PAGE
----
Obama urges Lebanon to stick to election timetable
The U.S. president urges Lebanon to stick to timetable dsepite tensions aggravated by the conflict in Syria
U.S. President Barack Obama has urged Lebanon to hold elections as planned in May, despite tensions aggravated by the conflict in neighbouring Syria, the American embassy in Beirut said Saturday.
President Michel Sleiman's mandate ends on May 25 and there are worries a successor will be hard to find because of disagreements between Lebanon's pro- and anti-Syria regime blocs.
In a telephone call to Salam, Obama "urged that the upcoming presidential elections be held on time and in keeping with the Lebanese constitution," a statement from the U.S. embassy said.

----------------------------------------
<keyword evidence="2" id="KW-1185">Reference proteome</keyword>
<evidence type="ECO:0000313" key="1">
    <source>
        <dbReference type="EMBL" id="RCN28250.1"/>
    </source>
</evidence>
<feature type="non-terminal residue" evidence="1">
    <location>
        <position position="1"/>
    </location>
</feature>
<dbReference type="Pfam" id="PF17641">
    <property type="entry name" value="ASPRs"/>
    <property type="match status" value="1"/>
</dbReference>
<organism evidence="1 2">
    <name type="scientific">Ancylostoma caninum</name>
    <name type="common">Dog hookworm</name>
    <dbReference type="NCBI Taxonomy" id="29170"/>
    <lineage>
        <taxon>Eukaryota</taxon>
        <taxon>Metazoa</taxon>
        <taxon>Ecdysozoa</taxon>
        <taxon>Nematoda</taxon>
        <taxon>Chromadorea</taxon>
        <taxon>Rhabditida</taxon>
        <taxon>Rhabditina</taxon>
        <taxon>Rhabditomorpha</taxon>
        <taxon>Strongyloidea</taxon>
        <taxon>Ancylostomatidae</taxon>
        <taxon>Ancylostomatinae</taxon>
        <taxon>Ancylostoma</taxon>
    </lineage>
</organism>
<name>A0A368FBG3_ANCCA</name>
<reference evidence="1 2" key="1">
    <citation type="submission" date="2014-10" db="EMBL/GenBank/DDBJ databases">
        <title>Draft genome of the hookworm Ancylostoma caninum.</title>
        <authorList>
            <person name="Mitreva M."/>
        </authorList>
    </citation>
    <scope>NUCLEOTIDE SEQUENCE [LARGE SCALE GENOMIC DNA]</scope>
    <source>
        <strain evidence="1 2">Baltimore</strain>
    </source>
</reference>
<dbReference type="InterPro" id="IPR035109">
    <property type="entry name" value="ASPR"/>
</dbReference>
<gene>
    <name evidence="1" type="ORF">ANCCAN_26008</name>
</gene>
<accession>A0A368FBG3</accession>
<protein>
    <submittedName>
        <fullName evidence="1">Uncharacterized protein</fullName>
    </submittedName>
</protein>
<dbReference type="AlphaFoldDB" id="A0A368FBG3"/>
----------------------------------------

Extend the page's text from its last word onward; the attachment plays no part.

It said Obama recognised "the difficulties facing Lebanon due to the conflict in Syria," and "emphasised the importance of all parties observing Lebanon's policy of disassociation".
Obama also thanked Salam for hosting Syrian refugees, nearly one million of whom have fled to Lebanon.
Parliament approved Prime Minister Tammam Salam's government on Thursday after protracted negotiations with the military over the role of powerful Shiite movement Hezbollah.
Dominated by Damascus for 30 years until 2005, Lebanon is deeply divided over the conflict in Syria.
Hezbollah and its allies back Syrian President Bashar al-Assad, while Lebanon's Sunni-led opposition supports the uprising against his rule.
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